Hestor is an attorney who makes her living suing developers and commercial landlords on behalf of tenants, or on her own behalf. She earns part of her income indirectly from settlements with developers, who calculate that bargaining with Hestor is cheaper than allowing projects to languish in court and Planning Commission hearings. For the past two decades, she has been present at every sort of City Hall development meeting, working tirelessly to beat back commercial and housing projects. She drafted Proposition M, still a guiding template for commercial real estate development in San Francisco. For the past three years Hestor has sounded the clarion against live-work lofts. Now she's in court and at City Hall fighting multimedia office space.
"What the Internet economy is, it's called a Ponzi scheme. Do you know what that is?" Hestor asks, helpfully. "Everyone wants to be a billionaire, but not everybody is going to strike it rich. I don't see myself being able to say, 'Take out entire square miles and let owners of Internet businesses decide the future of our city.'"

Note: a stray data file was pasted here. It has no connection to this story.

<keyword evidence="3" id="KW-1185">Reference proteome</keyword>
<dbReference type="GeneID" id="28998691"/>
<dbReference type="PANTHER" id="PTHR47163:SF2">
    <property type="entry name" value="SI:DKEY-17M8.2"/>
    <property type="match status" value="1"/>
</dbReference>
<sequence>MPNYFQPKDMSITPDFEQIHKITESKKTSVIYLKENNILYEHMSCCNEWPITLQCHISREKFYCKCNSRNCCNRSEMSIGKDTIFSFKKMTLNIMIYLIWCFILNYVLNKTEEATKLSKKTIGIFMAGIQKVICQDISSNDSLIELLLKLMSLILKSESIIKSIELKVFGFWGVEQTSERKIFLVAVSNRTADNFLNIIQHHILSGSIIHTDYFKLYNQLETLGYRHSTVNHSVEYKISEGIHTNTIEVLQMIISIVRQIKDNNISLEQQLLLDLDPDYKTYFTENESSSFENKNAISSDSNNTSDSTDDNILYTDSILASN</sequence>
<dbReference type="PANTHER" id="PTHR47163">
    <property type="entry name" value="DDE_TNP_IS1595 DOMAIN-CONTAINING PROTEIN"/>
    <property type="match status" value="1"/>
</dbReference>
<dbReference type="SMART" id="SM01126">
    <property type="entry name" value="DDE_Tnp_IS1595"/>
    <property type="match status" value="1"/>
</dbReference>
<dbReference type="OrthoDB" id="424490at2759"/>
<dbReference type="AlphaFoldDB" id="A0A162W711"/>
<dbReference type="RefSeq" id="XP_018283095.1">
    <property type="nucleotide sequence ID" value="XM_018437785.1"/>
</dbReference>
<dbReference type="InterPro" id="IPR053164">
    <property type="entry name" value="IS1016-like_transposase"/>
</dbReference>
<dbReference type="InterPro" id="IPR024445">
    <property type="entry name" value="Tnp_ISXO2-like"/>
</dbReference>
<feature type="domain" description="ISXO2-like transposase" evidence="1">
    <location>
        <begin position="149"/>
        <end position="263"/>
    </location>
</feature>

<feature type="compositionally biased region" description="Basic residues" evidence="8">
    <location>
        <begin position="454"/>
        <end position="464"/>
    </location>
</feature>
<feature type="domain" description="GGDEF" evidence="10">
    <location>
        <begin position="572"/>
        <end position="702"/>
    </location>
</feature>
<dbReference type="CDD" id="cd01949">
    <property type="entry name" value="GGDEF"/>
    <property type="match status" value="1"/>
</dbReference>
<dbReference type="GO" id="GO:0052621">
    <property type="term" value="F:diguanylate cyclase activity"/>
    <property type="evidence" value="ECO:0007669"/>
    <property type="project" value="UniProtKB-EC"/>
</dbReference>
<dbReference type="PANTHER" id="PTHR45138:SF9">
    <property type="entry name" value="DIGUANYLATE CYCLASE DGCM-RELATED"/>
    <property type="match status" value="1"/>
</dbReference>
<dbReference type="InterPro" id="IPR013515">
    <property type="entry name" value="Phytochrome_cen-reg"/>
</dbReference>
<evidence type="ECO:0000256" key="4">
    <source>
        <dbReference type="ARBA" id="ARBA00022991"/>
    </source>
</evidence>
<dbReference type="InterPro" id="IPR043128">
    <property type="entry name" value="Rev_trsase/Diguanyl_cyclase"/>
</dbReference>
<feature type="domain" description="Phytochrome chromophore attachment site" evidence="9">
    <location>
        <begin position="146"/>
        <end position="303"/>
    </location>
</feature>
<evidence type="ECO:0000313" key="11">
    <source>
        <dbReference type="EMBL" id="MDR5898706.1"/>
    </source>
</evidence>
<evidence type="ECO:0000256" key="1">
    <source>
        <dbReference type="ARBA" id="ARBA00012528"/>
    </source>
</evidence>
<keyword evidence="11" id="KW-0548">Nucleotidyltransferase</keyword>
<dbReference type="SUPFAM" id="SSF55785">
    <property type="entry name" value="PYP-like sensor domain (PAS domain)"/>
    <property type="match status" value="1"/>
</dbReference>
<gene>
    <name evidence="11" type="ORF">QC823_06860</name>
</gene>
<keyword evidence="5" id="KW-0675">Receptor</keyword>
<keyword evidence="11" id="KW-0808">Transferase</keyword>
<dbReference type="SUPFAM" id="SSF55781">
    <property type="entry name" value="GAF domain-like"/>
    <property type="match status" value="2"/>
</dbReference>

Despite Hestor's self-assurance, the statements she makes about San Francisco politics are interesting not because she is a political leader, per se -- it's hard to tell where her role as City Hall ringmistress ends and her own notions of personal grandeur begin. Rather, she's interesting and important because her political sensibilities and personal experience swim at the vortex of San Francisco's peculiar brand of progressivism. And this ideology, and how our leaders respond to it, will reverberate into the future of San Francisco's Internet economy.
Hestor's ideas about growth and development might not be the best road map for predicting the effects city planning decisions will have on the lives of ordinary citizens. But they're ideas shared by many San Franciscans.
And while Hestor's economic theory may be nothing more than a garbled version of five-year-plan Sovietism, half-asleep-in-high-school-economics-class-ism, and wistful, good-ole-days nostalgic romanticism, for an important portion of the citizenry here, it's San Francisco Economics 1-A. Politicians, planners, entrepreneurs, and pundits ignore it at their peril.
While seemingly ad hoc, this uniquely San Franciscan ideological stew wasn't just bought off the shelf. It's a group of sensibilities that have simmered through decades of political battles and myriad economic, demographic, and social changes. This ideology doesn't limit itself to real estate development -- racial diversity, poverty, homelessness, the environment, middle-class quality of life, and other issues are all part of the mix. But anti-growth real estate battles were the cooker in which this olio of ideas became fully formed.